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Why Internal Audit is an Essential Function

1. Why it is essential;

Today, the Internal Audit Units (Departments or Divisions) of organisations or companies are called upon to perform a mission that is nothing short of miraculous. On one hand they are understaffed for cost reduction purposes, on the other hand their Managements expect them to uncover weaknesses in the way their company operates, as well as any shortcomings and errors within the hundreds of processes and millions of transactions carried out in the work - business activities. It is also not uncommon for Internal Audit to be expected to perform "police" functions and to investigate or attempt to uncover things and events that are within the scope of the criminal code! One realises that the Internal Audit can very easily fail in its task if it is not clear what its role is. Furthermore, it can fail if it is not "equipped" with technological tools that allow it to do more work, in less time and with less staff.

At the same time all types of risks are increased. The chances of errors or omissions are greater than ever before because processes and systems have become very complex, due to developments in applications for customer and general public transactions, markets and the interconnections between organisations, businesses, banks, customers and suppliers. But also because every organisation is now wide open to its greater environment.

Transactions with the public in the form of e-citizen, e-taxpayer, e-business, e-shops, e-procurement, e-billing, e-banking, outsourcing, etc. are now commonplace for almost all businesses and the public sector. Particularly during the Covid-19 pandemic, the bet of Governments was and is to automate transactions with Citizens and perform almost all actions "remotely" rather than in the premises of Public Services and Organizations.

The need to upgrade the tools to support controls is urgent. All these issues, and especially the risks that they present, are far from easy to be successfully handled by 1-2 "brains" (internal auditors), based on excel tools.

2. Internal audit in Central Government

Internal audit is a cornerstone of good public sector governance. It ensures impartial treatment of citizen interfaces and objective assessment of whether public resources are managed responsibly and effectively. To achieve the intended results, auditors help public sector organisations achieve accountability and integrity, improve operations and encourage trust between citizens and public officers.

The role of the public sector auditor supports three principles, Supervision, Review and Prudence.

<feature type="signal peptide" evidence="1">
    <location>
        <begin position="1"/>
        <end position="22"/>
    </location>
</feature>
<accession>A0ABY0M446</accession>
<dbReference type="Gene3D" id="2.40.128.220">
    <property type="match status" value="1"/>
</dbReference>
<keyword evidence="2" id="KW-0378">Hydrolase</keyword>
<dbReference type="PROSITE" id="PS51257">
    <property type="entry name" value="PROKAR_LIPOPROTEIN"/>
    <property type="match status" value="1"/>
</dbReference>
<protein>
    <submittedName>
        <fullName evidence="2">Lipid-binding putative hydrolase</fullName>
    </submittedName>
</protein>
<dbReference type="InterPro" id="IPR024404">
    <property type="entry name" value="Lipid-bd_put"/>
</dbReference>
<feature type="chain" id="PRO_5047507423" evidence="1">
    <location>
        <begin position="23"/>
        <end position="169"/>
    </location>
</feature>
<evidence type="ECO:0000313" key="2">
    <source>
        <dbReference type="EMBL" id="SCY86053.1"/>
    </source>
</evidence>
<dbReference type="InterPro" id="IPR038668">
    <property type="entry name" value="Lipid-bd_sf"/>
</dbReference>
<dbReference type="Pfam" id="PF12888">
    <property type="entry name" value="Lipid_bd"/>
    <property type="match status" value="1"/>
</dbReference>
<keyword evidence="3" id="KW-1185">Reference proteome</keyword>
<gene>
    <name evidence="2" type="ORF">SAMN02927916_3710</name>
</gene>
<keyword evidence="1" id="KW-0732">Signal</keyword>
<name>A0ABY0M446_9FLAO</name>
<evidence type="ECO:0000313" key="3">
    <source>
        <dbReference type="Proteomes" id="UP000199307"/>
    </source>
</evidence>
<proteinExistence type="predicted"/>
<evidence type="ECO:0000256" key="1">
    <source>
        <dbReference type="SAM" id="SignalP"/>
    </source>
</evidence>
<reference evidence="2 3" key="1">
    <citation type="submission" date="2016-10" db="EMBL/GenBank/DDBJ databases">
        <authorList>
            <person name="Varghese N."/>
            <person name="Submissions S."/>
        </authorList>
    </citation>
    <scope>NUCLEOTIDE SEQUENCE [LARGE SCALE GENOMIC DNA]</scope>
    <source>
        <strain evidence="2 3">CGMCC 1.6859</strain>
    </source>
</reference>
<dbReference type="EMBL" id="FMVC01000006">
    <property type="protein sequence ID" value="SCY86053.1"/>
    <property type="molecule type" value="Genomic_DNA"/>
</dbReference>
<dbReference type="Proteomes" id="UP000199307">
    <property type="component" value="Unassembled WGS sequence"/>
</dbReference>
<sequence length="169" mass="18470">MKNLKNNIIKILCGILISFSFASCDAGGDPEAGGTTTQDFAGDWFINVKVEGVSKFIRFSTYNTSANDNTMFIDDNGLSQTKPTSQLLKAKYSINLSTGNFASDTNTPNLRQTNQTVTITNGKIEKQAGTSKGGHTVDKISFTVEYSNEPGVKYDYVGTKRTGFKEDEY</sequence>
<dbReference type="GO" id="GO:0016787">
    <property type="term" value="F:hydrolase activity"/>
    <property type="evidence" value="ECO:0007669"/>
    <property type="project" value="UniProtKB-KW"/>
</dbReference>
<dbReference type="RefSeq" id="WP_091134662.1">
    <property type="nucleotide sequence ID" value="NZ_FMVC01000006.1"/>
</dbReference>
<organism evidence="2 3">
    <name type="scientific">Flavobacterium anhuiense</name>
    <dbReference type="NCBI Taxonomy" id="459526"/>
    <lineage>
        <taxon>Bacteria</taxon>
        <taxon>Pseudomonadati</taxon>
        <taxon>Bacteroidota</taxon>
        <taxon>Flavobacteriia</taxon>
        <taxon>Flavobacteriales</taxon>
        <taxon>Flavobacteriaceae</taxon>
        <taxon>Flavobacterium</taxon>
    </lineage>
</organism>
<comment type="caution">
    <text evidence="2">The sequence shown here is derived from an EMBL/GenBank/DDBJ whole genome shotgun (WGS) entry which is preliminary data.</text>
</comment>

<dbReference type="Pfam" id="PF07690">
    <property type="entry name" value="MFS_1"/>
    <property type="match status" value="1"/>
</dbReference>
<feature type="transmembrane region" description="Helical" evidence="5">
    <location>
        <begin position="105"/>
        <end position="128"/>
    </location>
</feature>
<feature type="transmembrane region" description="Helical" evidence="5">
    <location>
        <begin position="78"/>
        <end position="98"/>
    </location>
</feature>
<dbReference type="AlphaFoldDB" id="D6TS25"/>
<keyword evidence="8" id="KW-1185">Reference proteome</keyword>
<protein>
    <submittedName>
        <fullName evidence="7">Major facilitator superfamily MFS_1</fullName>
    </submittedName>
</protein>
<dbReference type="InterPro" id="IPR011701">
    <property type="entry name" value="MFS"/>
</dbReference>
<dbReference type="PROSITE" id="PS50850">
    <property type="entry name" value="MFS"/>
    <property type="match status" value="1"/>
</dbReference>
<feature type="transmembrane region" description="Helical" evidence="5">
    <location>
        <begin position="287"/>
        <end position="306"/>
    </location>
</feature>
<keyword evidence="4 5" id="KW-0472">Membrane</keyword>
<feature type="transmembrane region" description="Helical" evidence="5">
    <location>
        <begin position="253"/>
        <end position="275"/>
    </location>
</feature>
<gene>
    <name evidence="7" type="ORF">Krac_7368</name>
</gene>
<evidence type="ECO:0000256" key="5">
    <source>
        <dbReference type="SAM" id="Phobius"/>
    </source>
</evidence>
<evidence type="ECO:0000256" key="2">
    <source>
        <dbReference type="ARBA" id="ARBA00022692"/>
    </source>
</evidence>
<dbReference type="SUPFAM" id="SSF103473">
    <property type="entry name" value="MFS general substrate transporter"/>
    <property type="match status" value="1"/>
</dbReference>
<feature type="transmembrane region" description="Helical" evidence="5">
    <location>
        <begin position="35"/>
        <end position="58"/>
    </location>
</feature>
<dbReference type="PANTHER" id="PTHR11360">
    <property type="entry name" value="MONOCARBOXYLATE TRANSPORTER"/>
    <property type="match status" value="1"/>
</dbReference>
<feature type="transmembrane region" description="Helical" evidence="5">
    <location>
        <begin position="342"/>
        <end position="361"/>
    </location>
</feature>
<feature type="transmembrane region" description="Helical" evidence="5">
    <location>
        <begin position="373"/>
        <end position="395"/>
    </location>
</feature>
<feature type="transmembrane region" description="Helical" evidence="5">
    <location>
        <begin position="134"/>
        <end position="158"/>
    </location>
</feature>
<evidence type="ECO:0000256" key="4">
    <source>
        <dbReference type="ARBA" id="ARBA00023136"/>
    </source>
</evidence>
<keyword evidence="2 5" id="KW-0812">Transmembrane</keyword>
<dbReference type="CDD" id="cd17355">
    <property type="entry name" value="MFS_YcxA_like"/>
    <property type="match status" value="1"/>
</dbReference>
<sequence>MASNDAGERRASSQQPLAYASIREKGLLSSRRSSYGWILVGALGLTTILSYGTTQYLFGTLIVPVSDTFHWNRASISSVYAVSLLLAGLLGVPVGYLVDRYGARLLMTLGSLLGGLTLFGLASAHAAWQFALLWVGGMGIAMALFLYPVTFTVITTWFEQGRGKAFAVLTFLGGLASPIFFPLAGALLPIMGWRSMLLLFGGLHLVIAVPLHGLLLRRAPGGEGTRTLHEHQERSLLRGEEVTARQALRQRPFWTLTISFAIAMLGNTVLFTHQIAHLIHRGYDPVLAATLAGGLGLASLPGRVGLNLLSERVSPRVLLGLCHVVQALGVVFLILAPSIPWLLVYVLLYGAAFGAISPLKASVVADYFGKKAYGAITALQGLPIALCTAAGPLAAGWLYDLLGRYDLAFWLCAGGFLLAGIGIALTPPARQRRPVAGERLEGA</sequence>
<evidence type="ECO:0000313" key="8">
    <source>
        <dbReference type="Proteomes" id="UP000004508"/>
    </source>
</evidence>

• Supervision examines whether public sector entities are doing what they are supposed to do according to the law and serves to identify and prevent public corruption.

  • Review assists decision-makers by providing an independent assessment of the public sector on programs, policies, operations and results.

  • Prudence identifies potential trends and emerging challenges.

Auditors use tools such as financial audits, performance audits, investigations, and consulting services to fulfill each of these roles.

Specific areas of interest for the Internal Audit of a public service may include the following:

  • Digital Services

  • Licences - Grant of Royalties

  • Infrastructure Management

  • Innovation

  • Open Government

  • Policies for the Environment and Sustainable Development

  • Public Procurement

  • Regulatory policy

  • Climate Change - contingency plan

3. How an IT system can help

It is not without thought that we named our ERM system RIBIA - Risk Based Internal Audit. This is because we wanted to add a special dimension to the internal audit processes, i.e. the dimension of the audit based on the identification, measurement, weighting of potential risks and, further, the formulation of the audit work according to the findings and the prioritization of potential risks.

This is an entirely innovative view, compared to traditional audit work approaches.


  1. Helps cover a larger part of audit work with the support of an information system, in a way and at times that human effort cannot achieve. It significantly increases auditor productivity.

  2. Correlates control techniques (computerised or conventional) with potential operational risks so as to more easily and quickly identify the areas of highest risk. Risk = Amount of damage OR the likelihood of it occurring. Scores and weighs the findings. Enables objective prioritisation of audit work.

  3. Presents plans with great precision for the areas where significant audit work needs to be performed by internal audit staff. The valuable "few" audit officers do not waste their time in low risk areas.

  4. Documents reliably the whole process. It integrates the whole organization into the logic of "risk management". Eliminates the element of subjectivity in the auditors' judgement.

  5. It never forgets! Each audit finding is tracked as a "ticket", i.e. it is not eliminated or deleted from the RIBIA system, unless when the finding has been resolved, the risk has been prevented and the audit reaches positive conclusions.


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